4 Ways to Visualize Geographical (Location) Data in Excel 2013

31 May
May 31, 2013

Excel 2013 brings forward an array of new and exciting features at the finger tips of the data analysts, ranging from a shiny new visualization and exploratory data analysis platform (PowerView) to a number of new pivoting features as well as a powerful in-memory data modelling engine (PowerPivot) enabled by default.

Among all these features, the new Excel delivers a few different options for visualizing geographical and location based data, each visualization technique serving a different purpose (with a specific set of features) or targeting a particular demographic segment of the over-all Excel user-base. This is a short post introducing some techniques for visualizing geo information in Excel.

Maps in Power View

The Maps control in Power View offers an interactive and exploratory approach to visualizing geographical data, all wrapped up in the very shiny Silverlight-based chrome of Power View.

Being in PowerView, this offers the user the ability to create clever filters, slicers and dicers that aids in exploring the map visualization. The map control here is customizable with different overlays (from heat maps to pie charts, etc.), and can be tiled over some dimensional values, amongst many other features worth experimenting with.

Another bonus with having a map visualization embedded within PowerView is that you could easily export this to PowerPoint, allowing you to share the the visualization within your presentation in a very neat way. You will need to have the Tabular Model (possibly created in PowerPivot) uploaded to SharePoint in order to have an interactive visualization within PowerPoint.

There is a neat little video that demos how to build out a map visualization using PowerView on Excel 2013  which could help you get started with Geo data in PowerView.

GeoFlow Visualization

The Excel GeoFlow project is aimed at creating stunning (albeit less useful) geo-based visualization of data. It is sort of a trade-off between looking cool and being actually useful.

There is an excellent article by Graham Lannigan that explains the pros and cons of using GeoFlow as a map visualization tool, the main purpose of this visualization tool is to provide a cool 3D model of the Earth, with visual elements embedded within it.

GeoFlow also does some awesome time-based visualization in the style of a “short film” (PowerView Maps also supports time-series based analaysis as a slider), as well as allowing users to embed charts and other visual elements to aid in geo data analysis.

My personal opinion about GeoFlow is that it is still in its early stages and requires some work, its a neat and visually striking tool, but its not fit for purpose as a data-analysis tool, particularly if your data is geographically sparse.

Bing Maps Excel App

If you’re looking for a way to display geo data on a map in a classic Excel sheet, then the Bing Maps Excel 2013 App is the answer.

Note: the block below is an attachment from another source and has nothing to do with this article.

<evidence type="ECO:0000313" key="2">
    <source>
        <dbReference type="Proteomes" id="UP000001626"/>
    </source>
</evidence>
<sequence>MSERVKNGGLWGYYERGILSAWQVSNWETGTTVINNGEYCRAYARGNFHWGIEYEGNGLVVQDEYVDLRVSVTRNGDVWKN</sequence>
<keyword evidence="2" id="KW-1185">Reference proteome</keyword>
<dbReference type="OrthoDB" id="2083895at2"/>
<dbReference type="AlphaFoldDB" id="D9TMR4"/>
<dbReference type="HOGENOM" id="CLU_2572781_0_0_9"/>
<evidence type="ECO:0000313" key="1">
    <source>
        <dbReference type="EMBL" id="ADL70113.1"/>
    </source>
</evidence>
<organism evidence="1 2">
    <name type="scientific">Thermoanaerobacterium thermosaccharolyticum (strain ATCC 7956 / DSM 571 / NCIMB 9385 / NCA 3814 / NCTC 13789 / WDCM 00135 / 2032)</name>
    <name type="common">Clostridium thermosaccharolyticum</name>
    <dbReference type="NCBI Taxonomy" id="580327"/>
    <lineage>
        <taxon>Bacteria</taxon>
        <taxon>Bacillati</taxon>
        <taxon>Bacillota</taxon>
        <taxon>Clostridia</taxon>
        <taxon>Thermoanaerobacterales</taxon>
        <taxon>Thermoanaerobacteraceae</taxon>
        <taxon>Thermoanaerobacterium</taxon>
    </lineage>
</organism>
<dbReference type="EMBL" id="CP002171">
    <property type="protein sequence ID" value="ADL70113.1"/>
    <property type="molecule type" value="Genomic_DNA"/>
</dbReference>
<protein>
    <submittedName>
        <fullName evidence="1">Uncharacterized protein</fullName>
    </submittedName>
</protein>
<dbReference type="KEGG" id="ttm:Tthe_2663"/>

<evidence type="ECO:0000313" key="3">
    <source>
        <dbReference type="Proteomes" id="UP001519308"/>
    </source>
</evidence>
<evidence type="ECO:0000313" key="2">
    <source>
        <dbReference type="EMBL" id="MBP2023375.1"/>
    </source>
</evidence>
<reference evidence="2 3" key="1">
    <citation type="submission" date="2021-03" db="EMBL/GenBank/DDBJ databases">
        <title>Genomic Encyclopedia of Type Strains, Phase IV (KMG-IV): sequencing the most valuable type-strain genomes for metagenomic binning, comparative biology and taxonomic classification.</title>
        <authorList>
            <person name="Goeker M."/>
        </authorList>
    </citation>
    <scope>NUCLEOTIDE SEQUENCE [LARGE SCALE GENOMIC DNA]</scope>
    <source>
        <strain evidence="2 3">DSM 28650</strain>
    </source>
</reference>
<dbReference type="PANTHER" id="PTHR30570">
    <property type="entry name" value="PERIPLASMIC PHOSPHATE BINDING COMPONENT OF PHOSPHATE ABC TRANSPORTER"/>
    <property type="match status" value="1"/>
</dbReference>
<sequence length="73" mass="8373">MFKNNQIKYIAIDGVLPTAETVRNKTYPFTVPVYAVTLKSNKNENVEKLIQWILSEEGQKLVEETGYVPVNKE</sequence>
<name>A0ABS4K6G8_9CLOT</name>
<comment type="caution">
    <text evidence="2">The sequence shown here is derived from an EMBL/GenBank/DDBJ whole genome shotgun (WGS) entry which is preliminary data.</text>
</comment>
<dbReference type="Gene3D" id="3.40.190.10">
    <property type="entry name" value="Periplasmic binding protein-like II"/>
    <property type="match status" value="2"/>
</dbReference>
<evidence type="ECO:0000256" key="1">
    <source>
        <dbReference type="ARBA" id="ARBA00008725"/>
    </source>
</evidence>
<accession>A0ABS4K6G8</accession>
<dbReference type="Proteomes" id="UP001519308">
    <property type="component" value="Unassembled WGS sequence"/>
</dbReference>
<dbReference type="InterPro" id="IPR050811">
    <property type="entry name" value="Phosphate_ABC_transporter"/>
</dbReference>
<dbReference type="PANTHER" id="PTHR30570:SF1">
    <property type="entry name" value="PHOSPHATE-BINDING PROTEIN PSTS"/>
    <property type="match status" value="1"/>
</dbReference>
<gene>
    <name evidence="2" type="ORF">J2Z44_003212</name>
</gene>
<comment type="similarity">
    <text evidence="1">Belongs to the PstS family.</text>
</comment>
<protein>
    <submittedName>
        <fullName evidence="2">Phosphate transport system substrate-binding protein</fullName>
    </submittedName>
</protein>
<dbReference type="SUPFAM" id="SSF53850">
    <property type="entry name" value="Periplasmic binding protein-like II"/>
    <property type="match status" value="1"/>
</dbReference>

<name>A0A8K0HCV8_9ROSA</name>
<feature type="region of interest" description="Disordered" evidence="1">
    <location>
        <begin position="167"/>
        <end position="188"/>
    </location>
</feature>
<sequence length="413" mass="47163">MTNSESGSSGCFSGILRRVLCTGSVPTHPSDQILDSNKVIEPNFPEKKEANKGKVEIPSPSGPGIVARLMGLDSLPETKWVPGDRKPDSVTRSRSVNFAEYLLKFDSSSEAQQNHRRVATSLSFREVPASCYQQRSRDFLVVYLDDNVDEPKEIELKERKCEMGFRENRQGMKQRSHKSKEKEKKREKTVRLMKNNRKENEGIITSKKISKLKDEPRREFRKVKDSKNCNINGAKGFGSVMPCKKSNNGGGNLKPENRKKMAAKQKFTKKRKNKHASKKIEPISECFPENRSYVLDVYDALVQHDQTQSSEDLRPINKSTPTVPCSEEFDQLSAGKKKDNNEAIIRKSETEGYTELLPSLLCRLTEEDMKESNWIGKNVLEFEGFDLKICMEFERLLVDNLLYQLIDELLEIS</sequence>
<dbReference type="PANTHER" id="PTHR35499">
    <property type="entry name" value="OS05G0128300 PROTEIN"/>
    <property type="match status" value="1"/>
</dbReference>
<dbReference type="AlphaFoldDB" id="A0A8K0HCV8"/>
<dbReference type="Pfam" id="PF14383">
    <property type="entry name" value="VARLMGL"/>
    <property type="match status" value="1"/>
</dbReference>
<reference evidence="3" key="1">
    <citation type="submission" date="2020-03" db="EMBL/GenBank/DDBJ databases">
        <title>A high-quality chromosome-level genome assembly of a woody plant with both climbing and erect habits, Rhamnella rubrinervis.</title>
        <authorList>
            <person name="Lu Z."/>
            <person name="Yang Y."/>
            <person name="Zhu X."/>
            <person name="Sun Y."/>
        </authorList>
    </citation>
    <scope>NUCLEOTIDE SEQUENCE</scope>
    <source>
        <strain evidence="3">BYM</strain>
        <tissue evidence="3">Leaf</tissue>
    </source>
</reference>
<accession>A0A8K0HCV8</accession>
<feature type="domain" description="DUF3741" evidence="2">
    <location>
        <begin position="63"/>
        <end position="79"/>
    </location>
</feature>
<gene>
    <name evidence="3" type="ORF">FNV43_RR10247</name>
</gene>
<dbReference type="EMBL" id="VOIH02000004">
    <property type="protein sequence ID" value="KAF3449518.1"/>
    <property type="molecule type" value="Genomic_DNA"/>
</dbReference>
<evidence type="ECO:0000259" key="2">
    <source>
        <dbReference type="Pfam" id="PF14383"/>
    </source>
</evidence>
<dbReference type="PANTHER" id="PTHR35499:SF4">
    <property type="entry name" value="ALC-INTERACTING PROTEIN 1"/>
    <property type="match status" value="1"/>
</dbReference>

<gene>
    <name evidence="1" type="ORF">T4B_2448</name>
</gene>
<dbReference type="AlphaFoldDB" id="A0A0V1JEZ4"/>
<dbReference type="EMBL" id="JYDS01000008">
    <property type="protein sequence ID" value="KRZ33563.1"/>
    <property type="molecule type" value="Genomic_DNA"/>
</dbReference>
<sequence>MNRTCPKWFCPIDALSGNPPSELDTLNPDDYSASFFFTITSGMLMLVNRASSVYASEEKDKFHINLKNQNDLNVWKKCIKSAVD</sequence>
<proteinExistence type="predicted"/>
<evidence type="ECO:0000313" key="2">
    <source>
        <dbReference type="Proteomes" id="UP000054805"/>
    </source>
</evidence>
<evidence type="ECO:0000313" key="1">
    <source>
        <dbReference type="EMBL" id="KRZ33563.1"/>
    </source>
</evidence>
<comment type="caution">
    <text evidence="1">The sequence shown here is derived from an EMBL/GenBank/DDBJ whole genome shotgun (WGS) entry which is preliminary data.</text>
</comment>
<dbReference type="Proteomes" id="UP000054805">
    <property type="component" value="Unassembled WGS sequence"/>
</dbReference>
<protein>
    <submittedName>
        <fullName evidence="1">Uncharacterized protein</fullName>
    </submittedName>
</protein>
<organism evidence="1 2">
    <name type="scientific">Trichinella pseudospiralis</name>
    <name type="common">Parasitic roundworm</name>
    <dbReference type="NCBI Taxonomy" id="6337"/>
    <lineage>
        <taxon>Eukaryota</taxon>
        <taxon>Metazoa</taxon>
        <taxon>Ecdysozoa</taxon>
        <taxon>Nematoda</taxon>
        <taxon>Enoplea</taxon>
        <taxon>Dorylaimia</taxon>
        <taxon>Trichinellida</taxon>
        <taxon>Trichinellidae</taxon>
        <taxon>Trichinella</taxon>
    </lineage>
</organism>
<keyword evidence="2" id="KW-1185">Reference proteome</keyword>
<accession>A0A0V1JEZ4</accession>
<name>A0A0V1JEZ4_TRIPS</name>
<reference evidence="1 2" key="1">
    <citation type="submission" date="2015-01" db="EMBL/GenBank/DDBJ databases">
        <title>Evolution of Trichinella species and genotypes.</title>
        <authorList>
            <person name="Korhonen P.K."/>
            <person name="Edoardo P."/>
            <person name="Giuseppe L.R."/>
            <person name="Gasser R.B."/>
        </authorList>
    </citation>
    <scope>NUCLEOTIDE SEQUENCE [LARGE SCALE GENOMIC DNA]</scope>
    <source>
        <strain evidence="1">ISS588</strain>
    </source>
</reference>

Functionality quite (but not exactly) similar to PowerView’s Map control, Bing Maps allows users to create on the fly map visualization right on the data sheet itself,  a very powerful tool for data analysts, particularly ones that are trying to really understand the data, before formalizing their visuals in one of the “meatier” options (such as GeoFlow or PowerView Maps).

One cool element of this app is that since it uses the native Bing Maps api, it is actually “touch-screen” friendly, allowing you to zoom in/out or move about the map using finger gestures.

Geographic Heat Map Excel App

Geographic Heat Map is yet another Excel 2013 app intended to display geographical data.

Unfortunately the Geographic Heat Map app is still quiet a young product, which means it lacks some of the features other map visualization tools might have, such as different overlays or global coverage (Geographic Heat Map only covers the US map), but I would definitely keep an eye on it as an alternative way to visualize geographical data.

That it for now, although given how easy building apps is for Excel 2013, I reckon there will be many more map visualization apps coming out soon. I strongly urge you to check out the Excel App Store for a host of visualization and productivity apps that could be really useful.

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3 replies
  1. S B says:

    You can download SVB Surface. Works with Excel 2010. It will allow you to prepare advanced heatmaps using number of formats of data.

  2. schmiddi says:

    I found the CityMarker on http://www.maps4office.com to be quite the alternative to the four solutions above. It looks quite much like the Excel App but runs in PowerPoint (pulling my Excel data). It’s got heatmaps too and you can mark different locations (in my case customer addresses)… My colleagues were quite impressed with the results if that counts for anything :-)

  3. Rob says:

    Hm, we have great map library on http://exceldashboardschool.com/excel-map/

    These templates are free!


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